Tuesday, September 17, 2019

Boo

The trailer for "In the Shadow of the Moon."

Yang's Style

Kevin Kruse on the communication techniques of Andrew Yang.

[See "Win Bigly" by Scott Adams re Trump's communication style.]

Roughing It

Santorini, Greece


I'd risk this.

Tyler Cowen asserts that some places which (due to headlines) seem unsafe are actually pleasant places to visit.


[Photo by Hello Lightbulb at Unsplash]

Worry

woman sitting on sand field


Patrick Rhone's yoga instructor has a profound observation on worry.

My advice: make Rhoneisms a daily visit.


[Photo by Patrick Schneider at Unsplash]

Dragon Anywhere


This post by FutureLawyer is a big nudge for me.

The allure of sipping coffee and dictating documents.

Monday, September 16, 2019

Whoa

The trailer for "Inside Bill's Brain: Decoding Bill Gates."


Update: How Bill Gates reads books.

Enabling Evil

metal gears

Fortune magazine: Emma Hinchliffe on the systems around Epstein and Weinstein.

[Photo by Bill Oxford at Unsplash]

Satire Update



Twitter has suspended the account of Titania McGrath.

Of course, Jarvis Dupont is still posting.

Block Out Time for Small Stuff


The small stuff, such as brief responses to emails and making sure certain meetings are set, is best handled in a block. If you address them at separate moments, they will simply disrupt and distract from larger efforts. 

Just as you may run various errands while you happen to be in one part of town, it makes sense to perform minor tasks when you are in the same frame of mind.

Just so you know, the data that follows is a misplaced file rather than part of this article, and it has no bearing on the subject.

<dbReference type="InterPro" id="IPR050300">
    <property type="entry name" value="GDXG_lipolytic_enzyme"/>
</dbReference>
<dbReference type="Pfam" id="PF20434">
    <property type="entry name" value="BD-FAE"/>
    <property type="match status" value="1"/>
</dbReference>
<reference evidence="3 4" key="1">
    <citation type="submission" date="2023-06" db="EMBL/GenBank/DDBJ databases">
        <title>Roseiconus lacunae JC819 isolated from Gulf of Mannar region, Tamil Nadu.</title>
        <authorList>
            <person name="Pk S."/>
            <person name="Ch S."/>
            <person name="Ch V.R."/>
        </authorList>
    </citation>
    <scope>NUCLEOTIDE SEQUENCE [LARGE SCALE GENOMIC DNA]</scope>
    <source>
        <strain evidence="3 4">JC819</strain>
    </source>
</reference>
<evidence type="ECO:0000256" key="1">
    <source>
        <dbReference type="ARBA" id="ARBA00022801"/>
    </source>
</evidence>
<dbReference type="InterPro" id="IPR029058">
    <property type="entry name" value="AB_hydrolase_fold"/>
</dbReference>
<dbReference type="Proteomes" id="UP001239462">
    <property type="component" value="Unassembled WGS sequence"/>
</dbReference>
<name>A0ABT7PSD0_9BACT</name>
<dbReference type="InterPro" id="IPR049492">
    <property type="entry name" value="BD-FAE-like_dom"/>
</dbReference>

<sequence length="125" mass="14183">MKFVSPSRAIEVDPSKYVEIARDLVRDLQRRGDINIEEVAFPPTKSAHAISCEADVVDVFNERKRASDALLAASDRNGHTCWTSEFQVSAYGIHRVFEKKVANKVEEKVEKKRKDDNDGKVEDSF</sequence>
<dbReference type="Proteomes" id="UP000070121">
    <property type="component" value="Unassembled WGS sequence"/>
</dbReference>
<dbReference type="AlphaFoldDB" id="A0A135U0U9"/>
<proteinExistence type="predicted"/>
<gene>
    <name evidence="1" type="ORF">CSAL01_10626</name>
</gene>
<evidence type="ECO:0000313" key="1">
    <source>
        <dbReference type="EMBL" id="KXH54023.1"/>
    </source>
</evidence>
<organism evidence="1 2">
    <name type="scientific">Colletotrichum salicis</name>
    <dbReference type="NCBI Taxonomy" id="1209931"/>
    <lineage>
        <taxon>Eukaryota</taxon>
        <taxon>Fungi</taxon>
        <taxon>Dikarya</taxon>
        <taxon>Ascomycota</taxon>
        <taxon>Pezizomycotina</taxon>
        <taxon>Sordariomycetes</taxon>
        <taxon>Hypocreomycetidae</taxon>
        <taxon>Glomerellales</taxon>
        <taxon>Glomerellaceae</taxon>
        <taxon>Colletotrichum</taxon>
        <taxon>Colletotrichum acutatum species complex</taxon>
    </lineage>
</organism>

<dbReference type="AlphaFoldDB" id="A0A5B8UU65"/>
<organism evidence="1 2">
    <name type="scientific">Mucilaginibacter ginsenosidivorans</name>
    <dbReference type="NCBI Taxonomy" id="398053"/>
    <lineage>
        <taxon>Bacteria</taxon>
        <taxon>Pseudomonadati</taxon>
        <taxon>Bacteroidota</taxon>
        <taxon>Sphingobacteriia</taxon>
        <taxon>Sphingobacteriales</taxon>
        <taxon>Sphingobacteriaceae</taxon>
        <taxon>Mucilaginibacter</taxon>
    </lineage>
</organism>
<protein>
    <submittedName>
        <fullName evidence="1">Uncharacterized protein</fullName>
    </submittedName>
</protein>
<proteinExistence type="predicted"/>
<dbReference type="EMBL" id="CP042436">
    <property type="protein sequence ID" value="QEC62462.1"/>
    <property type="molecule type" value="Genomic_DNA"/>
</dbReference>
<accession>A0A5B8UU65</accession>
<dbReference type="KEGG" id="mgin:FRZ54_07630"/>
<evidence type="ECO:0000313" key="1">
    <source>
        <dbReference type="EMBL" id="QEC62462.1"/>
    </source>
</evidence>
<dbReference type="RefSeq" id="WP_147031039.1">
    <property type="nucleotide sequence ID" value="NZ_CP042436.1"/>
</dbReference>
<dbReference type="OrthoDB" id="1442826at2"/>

First Paragraph

I now live like a hermit on the outskirts of Moscow. I have practically no communication with other people. I communicate only with those who guard me from others - and who guard others from me. I suppose the people around me spend most of their time guarding others from me.

- From Khrushchev Remembers by Nikita Khrushchev

Saturday, September 14, 2019

Beautifully Written. Great Escape.

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The Myth

teal Chevrolet coupe


Every revolution has its myths. One of the myths dearest to the counterculture is that America in the 1950s was a sterile, soulless society, obsessed with money, stunted emotionally, negligible culturally and intellectually, brutal and hamfisted in its politics and social policy. Never mind that, when it came to cultural and intellectual achievement, America in the 1950s looks like fifth-century Athens in comparison with what came afterward.

- Roger Kimball


[Photo by Court Prather at Unsplash]

Bock's Assignments

woman holding book by the table

Wally Bock's weekend leadership reading assignments.


[Photo by Greg Kantra at Unsplash]